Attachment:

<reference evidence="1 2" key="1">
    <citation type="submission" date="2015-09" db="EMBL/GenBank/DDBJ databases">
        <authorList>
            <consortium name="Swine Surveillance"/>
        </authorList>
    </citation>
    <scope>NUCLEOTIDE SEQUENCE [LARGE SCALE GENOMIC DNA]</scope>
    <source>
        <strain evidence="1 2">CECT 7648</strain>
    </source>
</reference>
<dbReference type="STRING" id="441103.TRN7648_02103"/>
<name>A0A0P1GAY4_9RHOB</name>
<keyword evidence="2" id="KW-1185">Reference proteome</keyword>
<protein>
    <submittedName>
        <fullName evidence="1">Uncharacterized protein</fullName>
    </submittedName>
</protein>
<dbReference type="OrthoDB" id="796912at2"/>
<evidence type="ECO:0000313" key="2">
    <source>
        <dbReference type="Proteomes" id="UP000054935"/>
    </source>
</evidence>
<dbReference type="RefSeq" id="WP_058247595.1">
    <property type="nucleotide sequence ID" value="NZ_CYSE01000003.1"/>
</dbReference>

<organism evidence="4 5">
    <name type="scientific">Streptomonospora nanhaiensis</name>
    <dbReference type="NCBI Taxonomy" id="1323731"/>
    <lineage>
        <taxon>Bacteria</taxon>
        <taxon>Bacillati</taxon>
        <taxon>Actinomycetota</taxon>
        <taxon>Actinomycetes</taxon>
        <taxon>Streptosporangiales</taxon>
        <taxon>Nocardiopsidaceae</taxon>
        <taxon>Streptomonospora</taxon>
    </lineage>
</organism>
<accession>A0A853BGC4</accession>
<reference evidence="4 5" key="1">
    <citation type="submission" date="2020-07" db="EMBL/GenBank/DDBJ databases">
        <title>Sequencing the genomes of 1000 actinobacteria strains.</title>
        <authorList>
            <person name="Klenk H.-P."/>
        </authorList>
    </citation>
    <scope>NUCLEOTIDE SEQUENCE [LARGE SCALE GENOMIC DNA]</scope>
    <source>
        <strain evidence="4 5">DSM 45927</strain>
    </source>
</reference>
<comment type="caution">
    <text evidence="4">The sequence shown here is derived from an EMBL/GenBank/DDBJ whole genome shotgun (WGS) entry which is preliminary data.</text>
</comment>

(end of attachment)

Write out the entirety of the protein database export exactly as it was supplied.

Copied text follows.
<reference evidence="1 2" key="1">
    <citation type="submission" date="2015-09" db="EMBL/GenBank/DDBJ databases">
        <authorList>
            <consortium name="Swine Surveillance"/>
        </authorList>
    </citation>
    <scope>NUCLEOTIDE SEQUENCE [LARGE SCALE GENOMIC DNA]</scope>
    <source>
        <strain evidence="1 2">CECT 7648</strain>
    </source>
</reference>
<dbReference type="STRING" id="441103.TRN7648_02103"/>
<name>A0A0P1GAY4_9RHOB</name>
<keyword evidence="2" id="KW-1185">Reference proteome</keyword>
<protein>
    <submittedName>
        <fullName evidence="1">Uncharacterized protein</fullName>
    </submittedName>
</protein>
<dbReference type="OrthoDB" id="796912at2"/>
<evidence type="ECO:0000313" key="2">
    <source>
        <dbReference type="Proteomes" id="UP000054935"/>
    </source>
</evidence>
<dbReference type="RefSeq" id="WP_058247595.1">
    <property type="nucleotide sequence ID" value="NZ_CYSE01000003.1"/>
</dbReference>

<organism evidence="4 5">
    <name type="scientific">Streptomonospora nanhaiensis</name>
    <dbReference type="NCBI Taxonomy" id="1323731"/>
    <lineage>
        <taxon>Bacteria</taxon>
        <taxon>Bacillati</taxon>
        <taxon>Actinomycetota</taxon>
        <taxon>Actinomycetes</taxon>
        <taxon>Streptosporangiales</taxon>
        <taxon>Nocardiopsidaceae</taxon>
        <taxon>Streptomonospora</taxon>
    </lineage>
</organism>
<accession>A0A853BGC4</accession>
<reference evidence="4 5" key="1">
    <citation type="submission" date="2020-07" db="EMBL/GenBank/DDBJ databases">
        <title>Sequencing the genomes of 1000 actinobacteria strains.</title>
        <authorList>
            <person name="Klenk H.-P."/>
        </authorList>
    </citation>
    <scope>NUCLEOTIDE SEQUENCE [LARGE SCALE GENOMIC DNA]</scope>
    <source>
        <strain evidence="4 5">DSM 45927</strain>
    </source>
</reference>
<comment type="caution">
    <text evidence="4">The sequence shown here is derived from an EMBL/GenBank/DDBJ whole genome shotgun (WGS) entry which is preliminary data.</text>
</comment>